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Thanksgiving: a time for reflection, turkey, football

By: Bill Charles

Date Posted: 2007-11-22

When you ask Flyer and Fryer what they think of Thanksgiving, they’ll tell you it’s a great holiday, so long as you’re not a turkey.

They’re both turkeys, but survived the 2006 Thanksgiving holiday to tell their story, thanks to a presidential pardon from George W. Bush. An American tradition to the harvest holiday that spans millenniums, freeing a couple plump turkeys from the ignominious fate of becoming a Thanksgiving feast has captured the fancy of Americans. The general public backs the pardons, and even gets to give the freed birds names. In 2005 they chose Marshmallow and Yam, while Biscuit and Gravy avoided the chef’s axe.

Nonetheless, an estimated 289 million turkeys became holiday dinner in America last year, fueling the American-style festivities that pay homage to the first settlers in North America, the pilgrims in the early 1600’s. A group of pilgrims fled their native England in 1609 to escape religious prosecution, first going to Holland before migrating to the New World. Those hearty Englishmen and their families agreed to work for financial backers seven years in exchange for the boat ride to what is now the United States.

The 44 Pilgrims, who referred to themselves as ‘Saints’, and 66 others sailed aboard the vessel Mayflower, arriving in North America in November 1620, 65 days after leaving Plymouth, England. Harsh conditions made their first cold, snowy winter a nightmare, while the Spring brought new light to their adventure. When Samoset, an Abnaki Indian who learned English from fishing boat captains sailing the east coast, arrived at their settlement, luck began changing. Samoset taught them to hunt and fish, and to live off the land.

The fall brought a bountiful harvest, with enough corn, fruits and vegetables to store for the winter. The pilgrims celebrated with their Indian neighbors in what is now traditionally called the first thanksgiving. Squanto and 90 Indian braves joined in a three-day celebration of games, races and skills demonstrations with their bows and arrows, and the pilgrims’ muskets.

In fairness to civilization, harvest thanksgiving celebrations didn’t begin with the pilgrims, dating back thousands of years to festivities heralded by the ancient Greeks and Romans, the Chinese and the Egyptians. Greeks worshipped many gods and goddesses, with their goddess of corn and grains at the forefront. The goddess Demeter was honored over a three-day period in hopes of good harvests. Cerelia, honoring the Roman goddess of corn, offered the first harvest fruits to Ceres each October 4th amidst parades, sports events and a thanksgiving feast.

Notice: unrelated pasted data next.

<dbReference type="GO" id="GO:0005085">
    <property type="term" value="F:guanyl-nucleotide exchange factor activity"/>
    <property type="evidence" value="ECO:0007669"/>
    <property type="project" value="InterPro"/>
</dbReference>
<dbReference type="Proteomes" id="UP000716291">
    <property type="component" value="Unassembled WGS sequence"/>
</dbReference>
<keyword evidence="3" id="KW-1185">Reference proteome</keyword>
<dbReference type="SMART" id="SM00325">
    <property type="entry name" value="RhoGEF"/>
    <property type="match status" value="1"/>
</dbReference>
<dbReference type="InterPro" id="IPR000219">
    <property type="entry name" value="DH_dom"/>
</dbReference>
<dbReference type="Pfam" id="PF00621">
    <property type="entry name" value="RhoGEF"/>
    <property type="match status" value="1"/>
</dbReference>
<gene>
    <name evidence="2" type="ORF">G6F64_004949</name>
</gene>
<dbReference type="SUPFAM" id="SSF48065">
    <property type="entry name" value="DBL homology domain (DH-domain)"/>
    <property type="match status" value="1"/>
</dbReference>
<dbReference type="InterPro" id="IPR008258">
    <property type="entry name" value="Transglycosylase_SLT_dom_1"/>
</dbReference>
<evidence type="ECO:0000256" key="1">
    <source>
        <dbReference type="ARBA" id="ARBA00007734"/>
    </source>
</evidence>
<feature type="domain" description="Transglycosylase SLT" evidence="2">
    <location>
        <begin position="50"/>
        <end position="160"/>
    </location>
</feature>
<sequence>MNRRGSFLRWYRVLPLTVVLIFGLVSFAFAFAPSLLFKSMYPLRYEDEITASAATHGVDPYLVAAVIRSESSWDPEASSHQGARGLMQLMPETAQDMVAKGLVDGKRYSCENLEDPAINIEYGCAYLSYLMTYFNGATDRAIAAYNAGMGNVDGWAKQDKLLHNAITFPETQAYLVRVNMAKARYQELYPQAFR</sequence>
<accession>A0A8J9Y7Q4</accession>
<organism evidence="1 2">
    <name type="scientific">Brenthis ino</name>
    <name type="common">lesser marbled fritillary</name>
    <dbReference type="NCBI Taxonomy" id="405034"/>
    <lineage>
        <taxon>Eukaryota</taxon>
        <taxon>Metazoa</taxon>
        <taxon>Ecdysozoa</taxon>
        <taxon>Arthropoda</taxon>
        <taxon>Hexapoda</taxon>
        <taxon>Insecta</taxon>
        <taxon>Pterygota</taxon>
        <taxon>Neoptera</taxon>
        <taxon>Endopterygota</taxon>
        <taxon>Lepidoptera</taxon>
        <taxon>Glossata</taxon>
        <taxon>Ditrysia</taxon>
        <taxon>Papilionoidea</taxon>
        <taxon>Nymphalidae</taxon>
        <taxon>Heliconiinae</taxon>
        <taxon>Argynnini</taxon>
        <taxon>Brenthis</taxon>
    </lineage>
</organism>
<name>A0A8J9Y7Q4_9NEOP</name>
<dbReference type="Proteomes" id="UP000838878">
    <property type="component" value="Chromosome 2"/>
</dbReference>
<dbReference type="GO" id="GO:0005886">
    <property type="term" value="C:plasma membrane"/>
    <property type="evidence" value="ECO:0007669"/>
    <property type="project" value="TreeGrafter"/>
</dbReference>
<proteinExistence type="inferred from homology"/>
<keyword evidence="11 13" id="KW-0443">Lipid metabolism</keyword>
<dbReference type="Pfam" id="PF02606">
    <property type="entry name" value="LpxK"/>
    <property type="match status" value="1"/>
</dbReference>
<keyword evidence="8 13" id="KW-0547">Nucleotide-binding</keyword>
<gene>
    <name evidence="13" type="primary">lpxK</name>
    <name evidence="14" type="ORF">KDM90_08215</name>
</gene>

Across the Mediterranean, ancient Egyptians commemorated their harvest festival in the spring, honoring Min, the god of fertility and vegetation. The Pharaoh joined the festivities, and farmers wept and pretended to be grief-stricken, an effort to mislead Min, who they thought would be angry at the corn harvests. Jewish families, likewise, have been celebrating Sukkoth, a harvest festival, each autumn for more than 3,000 years. The Hag ha Succot, the Feast of the Tabernacles, and Hag ha Asif, the Feast of Ingathering, begins five days after Yom Kippur, the most revered day of the Jewish year.

Here in Asia, Chung Ch’ui, the Chinese harvest festival, is celebrated on the 15th day of the 8th month of the lunar year, in tribute to the moon. The festival gives thanks for good fortunes with moon cakes, yellow and round, shaped like the moon.

Thanksgiving in America became an institution as early as the late 1600’s, but turkey found its place when President Abraham Lincoln made it a formal holiday in 1863. By Lincoln’s orders, the feast was to extend to all Union soldiers fighting the Civil War, and turkeys were chosen over chickens because they were bigger and more cost-effective. Flyer and Fryer don’t believe they’re the best meal choice, noting that geese and ducks are the mainstay in many thanksgiving feasts.

Turkey is synonymous with Thanksgiving, and together with cranberry sauce, stuffing, gravy, sweet potatoes, mashed potatoes, corn on the cob and green beans, it’s a tasty tradition. The Detroit Lions have become an integral part of Thanksgiving, as the National Football League team hasn’t missed hosting a Thanksgiving Day game since 1934. The Dallas Cowboys are close behind, hosting continuous holiday football games since 1966.

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